Summary: Earlier this month we took a look at EVGA's e-GeForce 6800 graphics card. In the review, we gave the card high marks for its excellent price/performance ratio. But what if you could turn NVIDIA's 12-pixel pipeline, $200 GeForce 6800 into a 16-pixel pipeline/6 vertex unit card for free? In today's article, that's exactly what we did! See how the 16-pixel pipeline/ card performs as well as the 12-pipe GeForce 6800 with 6 vertex shaders. Is the card able to take down GeForce 6800 GT and RADEON X800 XL? Find out in this article!
This has huge ramifications for enthusiasts looking to get the most bang for their buck because the GeForce 6800 boasts a number of features that make it more powerful than the GeForce 6600 GT.
For starters, the GeForce 6800 sports a 12-pixel pipeline architecture, with five vertex engines pumping up to 406 million triangles/second (3.9 Gigatexels/sec fill rate). The GeForce 6600 GT features fewer pixel and vertex pipes, but attempts to make up for this by running at much higher clocks, 500MHz on the 6600 GT versus 325MHz on the GeForce 6800.
The real advantage the GeForce 6800 enjoys over the GeForce 6600 GT however is in its memory subsystem.
The GeForce 6800 features a 256-bit memory interface, with four 64-bit memory controllers paired to either 128MB or 256MB of DDR memory running at 350MHz (700MHz effective). This gives the GeForce 6800 up to 22.4GB/sec of peak memory bandwidth, 6.4GB/sec more than GeForce 6600 GT. As a result, the GeForce 6800 really shines against the GeForce 6600 GT at high screen resolutions with anti-aliasing turned on. You saw this a few weeks ago in our EVGA review with 4xAA/8xAF. In multiple cases at resolutions of 1024x768 (and up) the GeForce 6800 card was running 20% faster or more.
But what if you could turn the 12-pipeline GeForce 6800 into an even more powerful 16-pipeline card without spending a dime? That’s exactly what many of you asked us to do a few weeks ago with EVGA’s e-GeForce 6800, so guess what? We did!
In order to understand how this is possible, it’s best to go over the GeForce 6800’s architecture first.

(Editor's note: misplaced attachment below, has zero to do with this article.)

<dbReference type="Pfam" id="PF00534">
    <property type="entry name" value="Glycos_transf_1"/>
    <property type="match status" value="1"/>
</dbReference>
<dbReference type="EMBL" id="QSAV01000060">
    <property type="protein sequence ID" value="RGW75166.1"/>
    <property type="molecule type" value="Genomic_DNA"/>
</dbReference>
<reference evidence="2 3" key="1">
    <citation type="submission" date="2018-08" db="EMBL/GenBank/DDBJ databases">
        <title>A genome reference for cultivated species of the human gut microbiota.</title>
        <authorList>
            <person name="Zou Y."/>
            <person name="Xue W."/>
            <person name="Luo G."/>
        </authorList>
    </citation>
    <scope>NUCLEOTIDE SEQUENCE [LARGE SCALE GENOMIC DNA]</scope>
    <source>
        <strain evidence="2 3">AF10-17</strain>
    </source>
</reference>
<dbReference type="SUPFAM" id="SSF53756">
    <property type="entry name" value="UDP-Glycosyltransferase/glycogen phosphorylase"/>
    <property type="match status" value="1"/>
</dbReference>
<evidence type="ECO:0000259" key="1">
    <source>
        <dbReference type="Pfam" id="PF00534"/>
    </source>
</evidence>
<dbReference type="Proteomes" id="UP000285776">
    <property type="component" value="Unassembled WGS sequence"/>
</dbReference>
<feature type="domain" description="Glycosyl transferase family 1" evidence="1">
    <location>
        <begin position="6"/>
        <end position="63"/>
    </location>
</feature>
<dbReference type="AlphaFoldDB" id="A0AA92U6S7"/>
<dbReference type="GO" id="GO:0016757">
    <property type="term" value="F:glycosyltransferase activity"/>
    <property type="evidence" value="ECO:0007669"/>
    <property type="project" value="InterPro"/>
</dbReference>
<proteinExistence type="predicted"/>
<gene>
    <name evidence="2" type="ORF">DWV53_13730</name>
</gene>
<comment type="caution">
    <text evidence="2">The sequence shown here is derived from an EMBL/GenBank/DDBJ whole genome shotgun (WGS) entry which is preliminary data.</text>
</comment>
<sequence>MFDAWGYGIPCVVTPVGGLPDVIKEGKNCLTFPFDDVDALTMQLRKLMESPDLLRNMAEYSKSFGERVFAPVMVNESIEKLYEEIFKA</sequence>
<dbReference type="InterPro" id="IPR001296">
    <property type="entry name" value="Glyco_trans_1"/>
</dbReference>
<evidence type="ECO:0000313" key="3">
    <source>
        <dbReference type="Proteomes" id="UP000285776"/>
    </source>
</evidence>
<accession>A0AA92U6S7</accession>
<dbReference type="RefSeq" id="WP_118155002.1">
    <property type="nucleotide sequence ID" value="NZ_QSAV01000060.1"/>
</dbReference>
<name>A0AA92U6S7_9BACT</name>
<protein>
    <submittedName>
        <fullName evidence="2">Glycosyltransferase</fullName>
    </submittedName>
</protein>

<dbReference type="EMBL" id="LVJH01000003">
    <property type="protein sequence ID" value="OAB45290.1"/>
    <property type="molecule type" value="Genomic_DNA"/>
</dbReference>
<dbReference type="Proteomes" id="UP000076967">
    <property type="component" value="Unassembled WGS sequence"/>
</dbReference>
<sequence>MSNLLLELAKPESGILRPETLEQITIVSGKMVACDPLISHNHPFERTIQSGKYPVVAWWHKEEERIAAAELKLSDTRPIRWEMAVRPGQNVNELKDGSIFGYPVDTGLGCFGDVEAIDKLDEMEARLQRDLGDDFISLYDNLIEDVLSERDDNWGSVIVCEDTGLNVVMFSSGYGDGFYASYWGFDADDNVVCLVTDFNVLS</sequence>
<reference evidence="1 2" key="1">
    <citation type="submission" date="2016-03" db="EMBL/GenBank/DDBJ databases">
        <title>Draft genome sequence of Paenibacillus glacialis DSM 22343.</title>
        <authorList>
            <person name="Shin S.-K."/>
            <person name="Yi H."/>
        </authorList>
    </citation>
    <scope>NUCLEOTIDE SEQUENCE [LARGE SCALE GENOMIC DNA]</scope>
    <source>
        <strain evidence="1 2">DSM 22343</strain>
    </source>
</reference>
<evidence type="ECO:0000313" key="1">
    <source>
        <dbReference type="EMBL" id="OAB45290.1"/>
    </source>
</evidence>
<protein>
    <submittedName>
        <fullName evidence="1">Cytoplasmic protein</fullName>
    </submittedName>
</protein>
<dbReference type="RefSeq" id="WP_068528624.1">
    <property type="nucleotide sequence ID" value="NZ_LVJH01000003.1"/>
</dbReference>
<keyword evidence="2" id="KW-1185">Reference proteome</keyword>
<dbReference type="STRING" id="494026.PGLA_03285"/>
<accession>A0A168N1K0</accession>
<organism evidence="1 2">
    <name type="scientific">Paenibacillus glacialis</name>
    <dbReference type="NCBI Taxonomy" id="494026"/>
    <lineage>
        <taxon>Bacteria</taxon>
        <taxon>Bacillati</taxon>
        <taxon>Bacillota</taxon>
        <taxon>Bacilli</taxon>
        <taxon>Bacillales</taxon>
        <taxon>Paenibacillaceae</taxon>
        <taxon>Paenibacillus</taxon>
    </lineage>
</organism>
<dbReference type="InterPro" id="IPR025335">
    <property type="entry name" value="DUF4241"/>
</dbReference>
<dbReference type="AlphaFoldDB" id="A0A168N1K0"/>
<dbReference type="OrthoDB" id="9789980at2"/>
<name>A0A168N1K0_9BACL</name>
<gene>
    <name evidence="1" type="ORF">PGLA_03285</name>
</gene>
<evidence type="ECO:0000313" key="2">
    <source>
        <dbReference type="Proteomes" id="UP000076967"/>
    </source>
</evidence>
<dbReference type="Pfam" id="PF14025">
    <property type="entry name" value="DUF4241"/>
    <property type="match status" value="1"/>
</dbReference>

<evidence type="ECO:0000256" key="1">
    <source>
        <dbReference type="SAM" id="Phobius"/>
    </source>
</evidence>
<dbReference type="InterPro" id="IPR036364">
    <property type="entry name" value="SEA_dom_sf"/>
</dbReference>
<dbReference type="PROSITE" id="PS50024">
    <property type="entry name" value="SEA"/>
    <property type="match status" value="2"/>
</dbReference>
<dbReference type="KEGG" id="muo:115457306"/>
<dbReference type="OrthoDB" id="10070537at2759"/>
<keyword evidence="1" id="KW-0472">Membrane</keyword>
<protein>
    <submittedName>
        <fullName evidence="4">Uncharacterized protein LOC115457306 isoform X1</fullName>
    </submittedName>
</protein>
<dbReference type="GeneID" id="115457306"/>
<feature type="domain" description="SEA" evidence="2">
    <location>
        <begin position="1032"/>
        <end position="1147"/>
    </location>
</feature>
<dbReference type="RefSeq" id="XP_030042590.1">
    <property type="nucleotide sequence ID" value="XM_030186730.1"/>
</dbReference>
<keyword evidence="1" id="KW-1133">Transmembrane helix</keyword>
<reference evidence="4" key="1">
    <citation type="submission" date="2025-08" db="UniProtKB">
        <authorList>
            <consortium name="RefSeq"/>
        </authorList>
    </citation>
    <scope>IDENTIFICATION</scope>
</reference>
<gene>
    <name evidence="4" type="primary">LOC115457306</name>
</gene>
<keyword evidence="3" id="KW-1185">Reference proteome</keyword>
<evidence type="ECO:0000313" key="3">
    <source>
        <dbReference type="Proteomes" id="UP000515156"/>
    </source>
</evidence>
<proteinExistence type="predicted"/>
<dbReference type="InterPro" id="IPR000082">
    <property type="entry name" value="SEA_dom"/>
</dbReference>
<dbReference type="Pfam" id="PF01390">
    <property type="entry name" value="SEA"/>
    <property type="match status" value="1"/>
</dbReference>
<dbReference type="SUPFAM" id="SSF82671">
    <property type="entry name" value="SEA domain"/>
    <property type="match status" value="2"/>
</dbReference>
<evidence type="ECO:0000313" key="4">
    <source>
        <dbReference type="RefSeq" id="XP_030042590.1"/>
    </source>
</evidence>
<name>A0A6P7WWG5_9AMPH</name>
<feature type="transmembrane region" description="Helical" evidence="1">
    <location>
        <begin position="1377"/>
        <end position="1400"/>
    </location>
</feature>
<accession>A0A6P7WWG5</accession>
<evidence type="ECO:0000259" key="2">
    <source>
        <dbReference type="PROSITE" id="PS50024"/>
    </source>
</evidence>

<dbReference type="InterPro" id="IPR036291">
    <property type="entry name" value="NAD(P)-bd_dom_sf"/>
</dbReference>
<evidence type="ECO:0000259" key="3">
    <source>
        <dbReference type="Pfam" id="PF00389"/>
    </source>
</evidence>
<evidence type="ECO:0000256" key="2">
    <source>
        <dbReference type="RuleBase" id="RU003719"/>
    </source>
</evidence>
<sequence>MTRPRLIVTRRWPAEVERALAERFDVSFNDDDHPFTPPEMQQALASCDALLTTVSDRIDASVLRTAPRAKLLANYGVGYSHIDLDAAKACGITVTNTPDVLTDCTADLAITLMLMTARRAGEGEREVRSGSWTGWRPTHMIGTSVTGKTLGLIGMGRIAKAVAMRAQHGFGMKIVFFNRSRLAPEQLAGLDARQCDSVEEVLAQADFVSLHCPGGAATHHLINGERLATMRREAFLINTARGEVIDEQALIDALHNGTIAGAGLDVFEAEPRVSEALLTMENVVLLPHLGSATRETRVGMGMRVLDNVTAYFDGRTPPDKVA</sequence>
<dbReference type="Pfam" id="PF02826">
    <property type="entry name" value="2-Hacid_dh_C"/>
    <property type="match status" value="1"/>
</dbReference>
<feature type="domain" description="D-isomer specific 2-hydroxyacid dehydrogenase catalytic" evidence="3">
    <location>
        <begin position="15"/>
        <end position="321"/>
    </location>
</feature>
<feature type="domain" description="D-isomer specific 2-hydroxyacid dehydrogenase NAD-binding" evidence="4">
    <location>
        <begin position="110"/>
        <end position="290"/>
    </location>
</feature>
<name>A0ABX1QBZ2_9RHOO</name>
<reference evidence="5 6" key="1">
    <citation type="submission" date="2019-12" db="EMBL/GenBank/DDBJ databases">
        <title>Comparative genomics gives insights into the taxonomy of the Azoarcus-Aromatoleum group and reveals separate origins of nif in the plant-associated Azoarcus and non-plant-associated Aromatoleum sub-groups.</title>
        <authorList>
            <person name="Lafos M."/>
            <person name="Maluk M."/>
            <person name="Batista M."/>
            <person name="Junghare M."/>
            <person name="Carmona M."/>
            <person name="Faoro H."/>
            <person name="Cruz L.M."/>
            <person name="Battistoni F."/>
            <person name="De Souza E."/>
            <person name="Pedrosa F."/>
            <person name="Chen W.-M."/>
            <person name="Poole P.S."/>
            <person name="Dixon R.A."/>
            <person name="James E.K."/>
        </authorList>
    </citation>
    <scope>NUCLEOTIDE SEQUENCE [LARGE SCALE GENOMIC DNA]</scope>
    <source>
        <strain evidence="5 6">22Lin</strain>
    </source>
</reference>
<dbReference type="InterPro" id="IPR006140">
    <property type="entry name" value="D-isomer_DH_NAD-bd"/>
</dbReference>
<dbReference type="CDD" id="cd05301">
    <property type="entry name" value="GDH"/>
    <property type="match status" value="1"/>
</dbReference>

Optimizing NV40’s manufacturing process
As you probably know by now, the GeForce 6800 is based on NVIDIA’s NV40 graphics core. In AGP form, this is the exact same chip NVIDIA uses for GeForce 6800 Ultra and GeForce 6800 GT, only it has four of its pixel pipelines disabled, and one vertex unit turned off. (More specifically, NV40 sports sixteen pixel pipelines, these pipelines are organized into groups of four and are known as “quads”. The GeForce 6800 GT and Ultra have all four quads running with four pixel pipelines per quad for a total of 16 pixel pipelines. In GeForce 6800, NVIDIA turns off one of the four quads, leaving only three quads running for a total of 12 pipelines).
It’s because of this that PCI-E GeForce 6800 cards can’t be modded into 16-pipeline cards. Basically, their NV41 graphics core only features 12 pipelines so there’s nothing turned off at the factory. Since AGP-based GeForce 6800 cards are still built on NVIDIA’s 16-pipeline NV40 core, they can still be modified to run with 16 pipelines. (In theory it’s possible that you could potentially get lucky and find a PCI-E GeForce 6800 card that is built on NV45, but the odds of finding one of these cards are incredibly long).
What we’re here today to find out is how fast a GeForce 6800 vanilla modified to run with 16 pipelines can run. Let’s get started.
Modding the card
First, we’ve got to turn on the pixel and vertex pipelines. Since NVIDIA hasn’t physically disabled these pipelines, GeForce 6800 cards can be modded to run with 16 pipes via BIOS modification in software. This is known as software modding or softmodding. Softmodding is preferred by many enthusiasts because it’s easier and safer than hardware-based mods (i.e. you don’t have to grab a soldering iron or any other tools to physically modify the hardware).
From here you’ll want to click on the customize icon in the “target adapter” field, immediately you’ll be greeted by six icons. You’ll want to click the first one “low-level system settings”.
Under the low-level system settings tweaks menu lie two tabs, “AGP” and “NVStrap driver”. In order to manipulate the shaders, click on the NVStrap driver tab.
Next, it’s time to start customizing things. Change the “active pixel/vertex units configuration field from “determined by VGA BIOS” to “custom” then click the “customize” button. Now you’ll see all four quads that your NV40 chip supports up top, followed by the vertex units in the middle.
Notice in our screenshots how the very first pixel quad on our EVGA card says “disabled” for the first pixel unit? You’ll also see that the first unit is masked in the “HW masked field”. In order to turn it on, click the first pixel unit. You’ll immediately see a checkmark, indicating that the pixel unit is now turned on!
Now it’s time to turn on the vertex unit that has been disabled. In the case of our EVGA card, this is vertex unit 3. Once again, click on it so you see the checkmark, which turns on the vertex unit.
Once both are checkmarked, click “ok”. You’ll now be back at the NVStrap driver tab. From here you should see that all 16 pipelines have been enabled, as well as 6 vertex units. This is indicated in the “active pixel/vertex units configuration” field. In our screenshot, this field says “custom (16x1, 6vp)”. If you see this, it means you’ve successfully reconfigured your card to now support 16 pixel pipes, and six vertex pipes. If it says “(12x1, 5vp)” you haven’t turned them on yet.